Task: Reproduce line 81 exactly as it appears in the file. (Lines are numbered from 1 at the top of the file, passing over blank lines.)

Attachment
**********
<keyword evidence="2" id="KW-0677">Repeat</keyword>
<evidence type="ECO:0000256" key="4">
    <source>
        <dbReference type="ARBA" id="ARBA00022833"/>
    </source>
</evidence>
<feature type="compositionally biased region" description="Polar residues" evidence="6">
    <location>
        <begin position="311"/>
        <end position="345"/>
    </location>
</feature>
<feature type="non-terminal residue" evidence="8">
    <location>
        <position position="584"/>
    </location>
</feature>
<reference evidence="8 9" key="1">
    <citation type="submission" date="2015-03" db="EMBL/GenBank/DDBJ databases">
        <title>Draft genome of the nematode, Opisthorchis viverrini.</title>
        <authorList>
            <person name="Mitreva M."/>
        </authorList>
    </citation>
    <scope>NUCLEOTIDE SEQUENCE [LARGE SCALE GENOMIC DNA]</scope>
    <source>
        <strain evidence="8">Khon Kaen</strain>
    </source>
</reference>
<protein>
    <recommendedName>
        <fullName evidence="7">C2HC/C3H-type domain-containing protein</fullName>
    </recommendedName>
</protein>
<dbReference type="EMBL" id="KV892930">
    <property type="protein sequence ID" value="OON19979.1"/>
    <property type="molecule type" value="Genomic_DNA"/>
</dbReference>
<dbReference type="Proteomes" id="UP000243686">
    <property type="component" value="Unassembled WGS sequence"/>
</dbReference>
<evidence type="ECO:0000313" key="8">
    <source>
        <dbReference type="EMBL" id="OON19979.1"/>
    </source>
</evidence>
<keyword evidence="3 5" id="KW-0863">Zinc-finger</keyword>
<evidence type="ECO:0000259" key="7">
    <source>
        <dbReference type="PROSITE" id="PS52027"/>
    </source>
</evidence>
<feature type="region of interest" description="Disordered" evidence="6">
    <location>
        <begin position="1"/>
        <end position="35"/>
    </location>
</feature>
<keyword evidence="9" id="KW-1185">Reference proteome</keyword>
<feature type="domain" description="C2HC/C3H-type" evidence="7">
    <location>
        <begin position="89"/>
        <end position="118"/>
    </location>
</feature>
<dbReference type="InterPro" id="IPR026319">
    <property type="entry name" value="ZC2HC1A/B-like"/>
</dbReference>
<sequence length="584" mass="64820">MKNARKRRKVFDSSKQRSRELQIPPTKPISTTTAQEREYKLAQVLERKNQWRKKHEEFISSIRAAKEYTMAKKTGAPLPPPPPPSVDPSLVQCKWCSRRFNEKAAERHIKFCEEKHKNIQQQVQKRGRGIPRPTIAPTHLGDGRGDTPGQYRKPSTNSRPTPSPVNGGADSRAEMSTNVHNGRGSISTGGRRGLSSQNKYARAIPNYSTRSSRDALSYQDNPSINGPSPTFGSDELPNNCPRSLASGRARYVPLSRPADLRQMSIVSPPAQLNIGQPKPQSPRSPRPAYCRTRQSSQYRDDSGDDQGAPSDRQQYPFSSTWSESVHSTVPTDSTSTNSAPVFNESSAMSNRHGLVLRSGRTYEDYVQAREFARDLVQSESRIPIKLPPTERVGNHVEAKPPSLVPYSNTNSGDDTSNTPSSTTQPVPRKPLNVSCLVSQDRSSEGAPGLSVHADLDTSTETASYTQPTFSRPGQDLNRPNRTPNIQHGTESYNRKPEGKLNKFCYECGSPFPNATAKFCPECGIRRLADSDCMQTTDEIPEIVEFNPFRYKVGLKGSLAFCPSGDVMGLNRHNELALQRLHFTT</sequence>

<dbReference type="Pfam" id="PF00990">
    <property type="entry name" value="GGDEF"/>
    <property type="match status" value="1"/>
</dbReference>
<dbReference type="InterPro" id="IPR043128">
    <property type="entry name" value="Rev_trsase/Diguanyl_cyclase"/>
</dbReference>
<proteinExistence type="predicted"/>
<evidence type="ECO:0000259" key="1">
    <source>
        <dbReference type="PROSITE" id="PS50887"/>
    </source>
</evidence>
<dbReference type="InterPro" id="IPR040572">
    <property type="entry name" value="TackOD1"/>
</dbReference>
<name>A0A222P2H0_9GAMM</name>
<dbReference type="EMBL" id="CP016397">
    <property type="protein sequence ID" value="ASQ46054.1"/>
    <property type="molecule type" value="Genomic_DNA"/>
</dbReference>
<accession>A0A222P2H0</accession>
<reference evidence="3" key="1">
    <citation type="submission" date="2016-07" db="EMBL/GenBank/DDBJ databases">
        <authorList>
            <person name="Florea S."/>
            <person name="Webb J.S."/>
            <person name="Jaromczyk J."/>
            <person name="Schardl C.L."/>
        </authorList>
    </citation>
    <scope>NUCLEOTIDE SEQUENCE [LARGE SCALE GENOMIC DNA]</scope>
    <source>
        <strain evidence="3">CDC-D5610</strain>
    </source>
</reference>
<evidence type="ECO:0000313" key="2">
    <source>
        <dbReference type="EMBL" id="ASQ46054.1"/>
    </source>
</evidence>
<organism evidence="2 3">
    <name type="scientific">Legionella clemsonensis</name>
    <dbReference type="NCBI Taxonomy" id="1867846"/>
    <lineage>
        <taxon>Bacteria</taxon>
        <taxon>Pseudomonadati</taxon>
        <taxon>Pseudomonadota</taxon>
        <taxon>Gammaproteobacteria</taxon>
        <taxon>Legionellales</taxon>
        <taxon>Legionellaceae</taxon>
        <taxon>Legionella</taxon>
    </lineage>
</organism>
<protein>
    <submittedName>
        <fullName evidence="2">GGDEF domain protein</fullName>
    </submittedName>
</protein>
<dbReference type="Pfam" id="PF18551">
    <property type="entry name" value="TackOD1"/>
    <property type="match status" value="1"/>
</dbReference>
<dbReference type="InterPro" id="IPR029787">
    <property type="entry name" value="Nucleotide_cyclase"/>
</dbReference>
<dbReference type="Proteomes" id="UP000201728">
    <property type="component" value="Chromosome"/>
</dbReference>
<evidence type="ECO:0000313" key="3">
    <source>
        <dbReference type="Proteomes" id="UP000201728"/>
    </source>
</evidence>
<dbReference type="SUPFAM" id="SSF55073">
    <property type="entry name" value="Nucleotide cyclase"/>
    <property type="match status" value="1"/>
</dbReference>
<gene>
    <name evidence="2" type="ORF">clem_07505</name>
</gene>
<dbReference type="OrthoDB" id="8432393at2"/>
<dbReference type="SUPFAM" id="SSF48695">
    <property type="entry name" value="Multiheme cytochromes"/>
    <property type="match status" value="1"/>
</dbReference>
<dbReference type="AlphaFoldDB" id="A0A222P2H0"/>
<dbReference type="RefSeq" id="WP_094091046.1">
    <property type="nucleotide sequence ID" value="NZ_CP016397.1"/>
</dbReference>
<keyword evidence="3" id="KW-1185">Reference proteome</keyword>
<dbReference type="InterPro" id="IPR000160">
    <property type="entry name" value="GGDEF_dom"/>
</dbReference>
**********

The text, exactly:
    </source>